Supermarkets in the United Kingdom have reported their Campylobacter in chicken results for the third quarter of 2022.
The Food Standards Agency (FSA) maximum level is no more than 7 percent of birds with more than 1,000 colony-forming units per gram (CFU/g) of Campylobacter.
Data from the retailers covers July to September 2022 on high findings of Campylobacter in fresh, shop-bought, UK-produced chickens.
Tesco has stopped publishing data as it has changed the way it monitors Campylobacter in chicken so findings are not comparable with other retailers. In the second quarter overall, 3 percent of 298 samples were above 1,000 CFU/g.
Results at Waitrose went up while Lidl, Morrisons, Asda, and Sainsbury’s recorded lower levels of contamination compared to the previous quarter. Figures for Aldi and Co-op stayed the same.
Campylobacter is the most common cause of bacterial food poisoning in the UK and the dose needed to make people sick can be as low as a few hundred cells.
Marks and Spencer has not provided Food Safety News with figures for the third quarter. The retailer had 1 percent in the maximum category in April, 4 percent in May and 3 percent in June from 376 chickens sampled.
Waitrose and Partners had 2 percent testing positive for Campylobacter at levels above 1,000 CFU/g compared to none in the previous quarter.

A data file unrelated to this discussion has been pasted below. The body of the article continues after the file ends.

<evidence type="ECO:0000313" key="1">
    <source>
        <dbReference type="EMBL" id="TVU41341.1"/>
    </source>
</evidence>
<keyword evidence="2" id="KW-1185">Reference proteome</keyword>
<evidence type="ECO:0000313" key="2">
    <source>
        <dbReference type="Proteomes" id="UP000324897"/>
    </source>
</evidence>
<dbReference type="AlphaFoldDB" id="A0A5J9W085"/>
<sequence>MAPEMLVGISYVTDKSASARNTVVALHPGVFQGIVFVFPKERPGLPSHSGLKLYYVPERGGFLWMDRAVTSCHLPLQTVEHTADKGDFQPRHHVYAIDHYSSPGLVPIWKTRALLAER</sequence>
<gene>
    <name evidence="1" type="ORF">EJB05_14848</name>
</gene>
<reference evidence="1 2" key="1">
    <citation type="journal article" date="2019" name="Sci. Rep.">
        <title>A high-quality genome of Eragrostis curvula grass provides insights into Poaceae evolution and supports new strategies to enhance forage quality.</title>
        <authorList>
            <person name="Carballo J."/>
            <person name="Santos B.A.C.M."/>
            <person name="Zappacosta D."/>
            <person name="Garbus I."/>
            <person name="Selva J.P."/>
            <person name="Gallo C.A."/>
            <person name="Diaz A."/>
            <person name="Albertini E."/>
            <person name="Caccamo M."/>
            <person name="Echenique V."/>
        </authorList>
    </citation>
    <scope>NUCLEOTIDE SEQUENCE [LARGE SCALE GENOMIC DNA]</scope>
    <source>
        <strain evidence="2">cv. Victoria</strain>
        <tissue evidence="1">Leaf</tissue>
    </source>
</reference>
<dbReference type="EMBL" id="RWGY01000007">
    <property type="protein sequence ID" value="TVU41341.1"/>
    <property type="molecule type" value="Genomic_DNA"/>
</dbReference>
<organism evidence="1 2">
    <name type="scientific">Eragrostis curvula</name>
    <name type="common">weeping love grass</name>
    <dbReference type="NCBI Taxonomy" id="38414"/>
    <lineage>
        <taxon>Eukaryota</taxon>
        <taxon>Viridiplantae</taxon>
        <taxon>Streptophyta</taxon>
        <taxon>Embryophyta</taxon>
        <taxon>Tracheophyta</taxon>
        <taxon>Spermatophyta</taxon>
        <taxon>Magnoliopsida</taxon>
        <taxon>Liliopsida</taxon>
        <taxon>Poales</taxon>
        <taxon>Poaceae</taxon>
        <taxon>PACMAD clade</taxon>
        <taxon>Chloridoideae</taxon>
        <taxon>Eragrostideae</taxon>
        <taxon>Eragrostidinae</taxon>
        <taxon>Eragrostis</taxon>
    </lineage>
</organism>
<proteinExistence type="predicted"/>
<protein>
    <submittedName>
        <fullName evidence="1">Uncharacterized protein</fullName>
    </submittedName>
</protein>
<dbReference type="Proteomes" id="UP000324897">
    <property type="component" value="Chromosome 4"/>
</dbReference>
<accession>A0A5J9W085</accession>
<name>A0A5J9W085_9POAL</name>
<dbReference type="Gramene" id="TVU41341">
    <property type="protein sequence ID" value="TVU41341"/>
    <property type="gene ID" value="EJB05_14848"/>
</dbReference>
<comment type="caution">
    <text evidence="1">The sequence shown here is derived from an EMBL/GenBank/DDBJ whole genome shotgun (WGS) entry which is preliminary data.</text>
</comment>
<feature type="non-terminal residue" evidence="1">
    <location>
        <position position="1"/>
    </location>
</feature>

No change or decline
Aldi’s results stayed the same as the past quarter with 3.3 percent of chickens sampled in the above 1,000 CFU/g category.
Co-op results for the fourth quarter running showed no chickens were contaminated at levels greater than 1,000 CFU/g.
Lidl recorded 2 percent of birds in the highest category, which is down from 8 percent in the previous quarter.
Morrisons had 0.9 percent of chickens at the top contaminated level from 109 birds tested compared to nearly 1.6 percent from 101 samples in the second quarter of 2022.
Asda reported that 0.6 percent tested positive for the highest level of contamination in the latest quarter compared to 2.4 percent in the prior three months.
Sainsbury’s Campylobacter results for the third quarter of 2022 showed that 2 percent of chickens had levels above 1,000 cfu/g compared to 3 percent in the past quarter.
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